Spring 2009 Courses

015. Frontier Crossings: The Western Experience in American History
Matthew Klingle M 2:30 - 3:55, W 2:30 - 3:55
What accounts for the persistence of the “frontier myth” in American history, and why do Americans continue to find the idea so attractive? Explores the creation of and disputes over what became of the western United States from 1763 to the present. Topics include Euro-American relations with Native Americans; the creation of borders and national identities; the effect of nature and ideology; the role of labor and gender in the backcountry; and the enduring influence of frontier imagery in popular culture.
079. Agriculture: Ancient and Modern
Barry Logan T 10:00 - 11:25, TH 10:00 - 11:25
Though nearly all people presently living on earth depend upon some form of agriculture to feed themselves, farming is a recent innovation when considered in the context of human evolution. The last century witnessed profound changes in agricultural technology and practices. Examines the ecological forces that influenced the establishment and proliferation of agriculture, studies the scientific underpinnings of the “Green Revolution” and contemporary methods of genetic modification. Compares “high-input” conventional farming with organic approaches in terms of productivity and ecological impacts.
081. Physics of the Environment
Mark Battle M 11:30 - 12:25, W 11:30 - 12:25, F 11:30 - 12:25
An introduction to the physics of environmental issues, including past climates, anthropogenic climate change, ozone destruction, and energy production and efficiency.
100. Environmental Geology and Hydrology
Peter Lea T 8:30 - 9:55, TH 8:30 - 9:55
An introduction to aspects of geology and hydrology that affect the environment and land use. Topics include watersheds and surface-water quality, groundwater contamination, coastal erosion, and landslides. Weekly labs and field trips examine local environmental problems affecting Maine rivers, lakes, and coast.
201. Perspectives in Environmental Science
John Lichter T 10:00 - 11:25, TH 10:00 - 11:25
Functioning of the earth system is defined by the complex and fascinating interaction of processes within and between four principal spheres: land, air, water, and life. Leverages key principles of environmental chemistry and ecology to unravel the intricate connectedness of natural phenomena and ecosystem function. Fundamental biological and chemical concepts are used to understand the science behind the environmental dilemmas facing societies as a consequence of human activities. Laboratory sessions consist of local field trips, laboratory experiments, group research, case study exercises, and discussions of current and classic scientific literature.
203. Environment and Culture in North American History
Matthew Klingle M 11:30 - 12:55, W 11:30 - 12:55
Explores relationships between ideas of nature, human transformations of the environment, and the effect of the physical environment upon humans through time in North America. Topics include the “Columbian exchange” and colonialism; links between ecological change and race, class, and gender relations; the role of science and technology; literary and artistic perspectives of “nature”; agriculture, industrialization, and urbanization; and the rise of modern environmentalism. Assignments include a research-based service learning term project.
205. Environmental Chemistry
Dharni Vasudevan M 10:30 - 11:25, W 10:30 - 11:25, F 10:30 - 11:25
Focuses on two key processes that influence human and wildlife exposure to potentially harmful substances—chemical speciation and transformation. Equilibrium principles as applied to acid-base, complexation, precipitation, and dissolution reactions are used to explore organic and inorganic compound speciation in natural and polluted waters; quantitative approaches are emphasized. The kinetics and mechanisms of organic compound transformation via hydrolysis, oxidation, reduction, and photochemical reactions are examined; environmental conditions and chemical structural criteria that influence reactivity are emphasized. Weekly laboratory sections are concerned with the detection and quantification of organic and inorganic compounds in air, water, and soils/sediments.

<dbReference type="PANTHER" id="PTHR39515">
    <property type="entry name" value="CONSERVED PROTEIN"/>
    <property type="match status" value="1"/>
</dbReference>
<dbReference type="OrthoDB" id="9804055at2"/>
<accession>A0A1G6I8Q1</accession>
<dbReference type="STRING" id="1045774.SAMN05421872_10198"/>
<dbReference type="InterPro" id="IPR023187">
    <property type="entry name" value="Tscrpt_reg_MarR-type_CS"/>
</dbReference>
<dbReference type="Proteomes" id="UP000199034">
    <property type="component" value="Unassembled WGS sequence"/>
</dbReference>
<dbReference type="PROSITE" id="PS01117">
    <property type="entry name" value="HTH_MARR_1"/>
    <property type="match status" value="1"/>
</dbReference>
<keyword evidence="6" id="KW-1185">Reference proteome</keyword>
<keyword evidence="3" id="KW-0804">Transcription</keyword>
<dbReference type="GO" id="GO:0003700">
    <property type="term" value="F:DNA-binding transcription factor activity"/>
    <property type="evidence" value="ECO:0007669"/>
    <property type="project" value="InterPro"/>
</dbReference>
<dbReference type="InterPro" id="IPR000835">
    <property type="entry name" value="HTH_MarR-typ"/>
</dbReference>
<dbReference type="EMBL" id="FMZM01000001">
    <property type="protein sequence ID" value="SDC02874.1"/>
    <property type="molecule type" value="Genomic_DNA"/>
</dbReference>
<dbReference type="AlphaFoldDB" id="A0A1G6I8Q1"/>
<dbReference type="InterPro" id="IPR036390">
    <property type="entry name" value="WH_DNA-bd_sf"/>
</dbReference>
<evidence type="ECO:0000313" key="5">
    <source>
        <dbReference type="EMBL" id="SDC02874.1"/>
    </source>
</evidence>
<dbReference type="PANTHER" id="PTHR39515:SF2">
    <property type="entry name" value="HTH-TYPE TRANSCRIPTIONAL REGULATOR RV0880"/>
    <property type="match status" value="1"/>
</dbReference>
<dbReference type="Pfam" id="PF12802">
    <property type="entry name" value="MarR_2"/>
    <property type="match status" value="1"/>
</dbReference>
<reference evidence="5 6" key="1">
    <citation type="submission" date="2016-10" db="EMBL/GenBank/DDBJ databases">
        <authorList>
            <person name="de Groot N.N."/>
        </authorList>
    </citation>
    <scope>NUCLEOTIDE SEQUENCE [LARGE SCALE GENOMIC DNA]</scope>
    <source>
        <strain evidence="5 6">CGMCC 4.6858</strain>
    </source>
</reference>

233. Architecture and Sustainability
Wiebke Theodore T 9:00 - 11:25, TH 9:00 - 11:25
Explores the critical components, principles, and tools of good sustainable design. Uses design exercises, readings, class discussion, field visits, and case studies to investigate why and how buildings can be designed in ways that are environmentally responsive and responsible. Issues include the relationship between sustainability and creative architectural form, as well as the importance of place and community in design.
247. Maine: A Community and Environmental History
Sarah McMahon M 1:00 - 2:25, W 1:00 - 2:25
Seminar. Examines the evolution of various Maine social and ecological communities—inland, hill country, and coastal. Begins with the contact of European and Native American cultures, examines the transfer of English and European agricultural traditions in the seventeenth and eighteenth centuries, and explores the development of diverse geographic, economic, ethnic, and cultural communities during the nineteenth and into the early twentieth centuries.
256. Environment and Society in Latin America
Allen Wells M 2:30 - 3:55, W 2:30 - 3:55
Examines the evolving relationship between the environment, politics, and culture in Central America and the Caribbean. Topics include the environmental impact of economic development; colonialism; the predominance of plantation monoculture, slavery, and other forms of coerced labor; and political instability.
258. Environmental Ethics
Lawrence Simon M 1:00 - 2:25, W 1:00 - 2:25
What things in nature have moral standing? What are our obligations to them? How should we resolve conflicts among our obligations? After an introduction to ethical theory, topics to be covered include anthropocentrism, the moral status of nonhuman sentient beings and of non-sentient living beings, preservation of endangered species and the wilderness, holism versus individualism, the land ethic, and deep ecology.
263. International Environmental Policy
Allen Springer T 10:00 - 11:25, TH 10:00 - 11:25
Examines the political, legal, and institutional dimension of international efforts to protect the environment. Problems discussed include transboundary and marine pollution, maintaining biodiversity, and global climate change.
264. Energy, Climate, and Air Quality
DeWitt John M 2:30 - 3:55, W 2:30 - 3:55
Examines how the federal government in the United States, as well as states, communities, businesses, and nonprofits, can address climate change and energy issues. Compares American policies and politics with efforts in other countries and examines the links between American policies and efforts in other nations.
266. Find a Way or Make One: Arctic Exploration in Cultural, Historical, and Environmental Context